Biomimicry is a design discipline that seeks out sustainable solutions by emulating nature’s time-honored patterns and strategies. The main idea is that nature has already solved many of the problems society is currently struggling-with with-regard to energy, food production, climate control, non-toxic chemistry, transportation, and packaging. Yesterday I was in the Gallery at One Market where the 2010 Biomimicry Education Summit was being held. Autodesk was one of the sponsors of this 2 day event. This summit was first held in 2007 and has grown ever since. In fact, AskNature.org has been around since 2008.
As the summit has grown, so too has Biomimicry as an engineering discipline. This year's summit was well attended by educators who have fought the good fight to include biomimicry classes into their already crowded curriculums. These battles were always not easily won with faculty heads asking curious questions like "Why do solar cell engineers have to learn about photosynthesis?" or "Why are traffic design engineers studying slime molds and ants?"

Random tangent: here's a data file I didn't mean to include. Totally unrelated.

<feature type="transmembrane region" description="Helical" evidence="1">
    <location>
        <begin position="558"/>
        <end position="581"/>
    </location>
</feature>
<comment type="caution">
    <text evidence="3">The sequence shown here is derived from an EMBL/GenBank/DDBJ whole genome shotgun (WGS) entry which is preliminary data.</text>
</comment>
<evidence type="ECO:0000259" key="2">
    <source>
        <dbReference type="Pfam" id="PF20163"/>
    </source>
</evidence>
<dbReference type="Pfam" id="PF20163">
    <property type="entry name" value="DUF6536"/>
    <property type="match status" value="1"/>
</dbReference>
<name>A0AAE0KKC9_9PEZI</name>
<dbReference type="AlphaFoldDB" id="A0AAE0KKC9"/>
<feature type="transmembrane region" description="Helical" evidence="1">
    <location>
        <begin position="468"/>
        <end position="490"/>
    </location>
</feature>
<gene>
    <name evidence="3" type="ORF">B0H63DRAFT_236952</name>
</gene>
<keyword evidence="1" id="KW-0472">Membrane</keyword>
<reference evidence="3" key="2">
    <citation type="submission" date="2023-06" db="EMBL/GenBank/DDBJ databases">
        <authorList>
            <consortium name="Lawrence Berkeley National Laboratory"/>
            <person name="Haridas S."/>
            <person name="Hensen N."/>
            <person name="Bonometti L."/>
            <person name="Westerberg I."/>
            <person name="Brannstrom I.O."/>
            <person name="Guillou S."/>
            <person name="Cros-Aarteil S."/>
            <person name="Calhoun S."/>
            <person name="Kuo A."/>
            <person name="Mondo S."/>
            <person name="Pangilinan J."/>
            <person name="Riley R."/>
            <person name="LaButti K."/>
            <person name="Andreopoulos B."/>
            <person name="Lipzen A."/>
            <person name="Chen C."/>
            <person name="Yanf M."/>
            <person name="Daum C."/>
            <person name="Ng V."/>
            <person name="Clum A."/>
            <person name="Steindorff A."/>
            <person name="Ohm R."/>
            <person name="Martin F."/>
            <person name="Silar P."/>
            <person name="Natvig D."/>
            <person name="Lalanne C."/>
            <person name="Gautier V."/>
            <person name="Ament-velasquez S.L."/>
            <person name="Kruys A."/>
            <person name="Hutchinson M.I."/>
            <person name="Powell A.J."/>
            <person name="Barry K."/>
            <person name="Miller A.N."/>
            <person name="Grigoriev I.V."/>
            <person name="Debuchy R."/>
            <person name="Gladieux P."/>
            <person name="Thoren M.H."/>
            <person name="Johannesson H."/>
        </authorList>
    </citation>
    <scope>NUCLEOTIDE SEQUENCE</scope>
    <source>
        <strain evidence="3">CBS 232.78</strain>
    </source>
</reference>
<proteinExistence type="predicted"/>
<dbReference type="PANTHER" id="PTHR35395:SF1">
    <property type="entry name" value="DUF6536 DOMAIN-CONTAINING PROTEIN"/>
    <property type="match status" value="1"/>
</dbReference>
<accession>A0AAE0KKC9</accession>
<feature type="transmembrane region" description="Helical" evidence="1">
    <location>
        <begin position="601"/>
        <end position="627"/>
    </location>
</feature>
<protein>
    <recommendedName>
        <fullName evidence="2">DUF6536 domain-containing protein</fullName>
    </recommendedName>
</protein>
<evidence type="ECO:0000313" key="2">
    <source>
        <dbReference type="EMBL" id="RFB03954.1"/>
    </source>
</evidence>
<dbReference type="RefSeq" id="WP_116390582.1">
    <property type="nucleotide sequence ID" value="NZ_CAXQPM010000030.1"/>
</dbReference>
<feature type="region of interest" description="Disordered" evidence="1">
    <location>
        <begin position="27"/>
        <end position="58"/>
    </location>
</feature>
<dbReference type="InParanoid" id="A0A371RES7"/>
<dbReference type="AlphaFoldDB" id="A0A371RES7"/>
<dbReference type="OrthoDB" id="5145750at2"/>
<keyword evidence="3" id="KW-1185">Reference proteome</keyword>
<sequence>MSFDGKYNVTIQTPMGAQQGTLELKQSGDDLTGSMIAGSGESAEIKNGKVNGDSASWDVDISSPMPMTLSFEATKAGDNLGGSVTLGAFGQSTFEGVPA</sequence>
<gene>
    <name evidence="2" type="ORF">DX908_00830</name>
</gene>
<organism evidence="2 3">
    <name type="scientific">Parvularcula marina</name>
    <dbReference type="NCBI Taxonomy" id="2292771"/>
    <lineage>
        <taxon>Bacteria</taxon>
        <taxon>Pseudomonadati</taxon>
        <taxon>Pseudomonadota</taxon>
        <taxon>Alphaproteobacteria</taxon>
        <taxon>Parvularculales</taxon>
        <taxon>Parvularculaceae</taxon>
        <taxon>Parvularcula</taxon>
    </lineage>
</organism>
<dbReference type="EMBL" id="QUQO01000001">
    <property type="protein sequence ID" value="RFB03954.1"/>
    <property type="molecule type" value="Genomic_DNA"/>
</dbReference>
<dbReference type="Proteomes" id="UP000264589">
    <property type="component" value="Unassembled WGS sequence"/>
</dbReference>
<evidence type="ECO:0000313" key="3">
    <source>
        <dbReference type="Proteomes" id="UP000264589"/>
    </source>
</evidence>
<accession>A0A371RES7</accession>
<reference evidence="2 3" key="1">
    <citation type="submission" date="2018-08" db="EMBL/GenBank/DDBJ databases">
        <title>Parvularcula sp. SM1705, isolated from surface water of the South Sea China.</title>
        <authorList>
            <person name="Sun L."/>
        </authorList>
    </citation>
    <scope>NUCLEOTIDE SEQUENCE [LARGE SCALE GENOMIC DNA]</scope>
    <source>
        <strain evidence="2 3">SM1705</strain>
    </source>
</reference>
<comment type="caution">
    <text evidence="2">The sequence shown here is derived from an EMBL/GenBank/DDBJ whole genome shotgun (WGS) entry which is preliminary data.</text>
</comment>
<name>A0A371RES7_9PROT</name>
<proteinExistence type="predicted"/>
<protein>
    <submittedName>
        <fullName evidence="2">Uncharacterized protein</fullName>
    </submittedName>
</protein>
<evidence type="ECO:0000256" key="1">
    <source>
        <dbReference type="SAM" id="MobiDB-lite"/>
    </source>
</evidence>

I was fortunate enough to hear the keynote speech of Janine Benyus who is regarded as the mother of biomimicry. Janine is a biologist and author of 6 books - the most famous of which is Biomimicry: Innovation Inspired by Nature. Her speech covered how nature can act as a model, a measure, and a mentor for the designs of appliances, automobiles, bridges, buildings, and everything else that is designed with Autodesk software. Her TED video, 12 sustainable ides from nature, provides a nice summary.
For more information, check out The Biomimicry Institute.
Listening when nature calls is alive in the lab.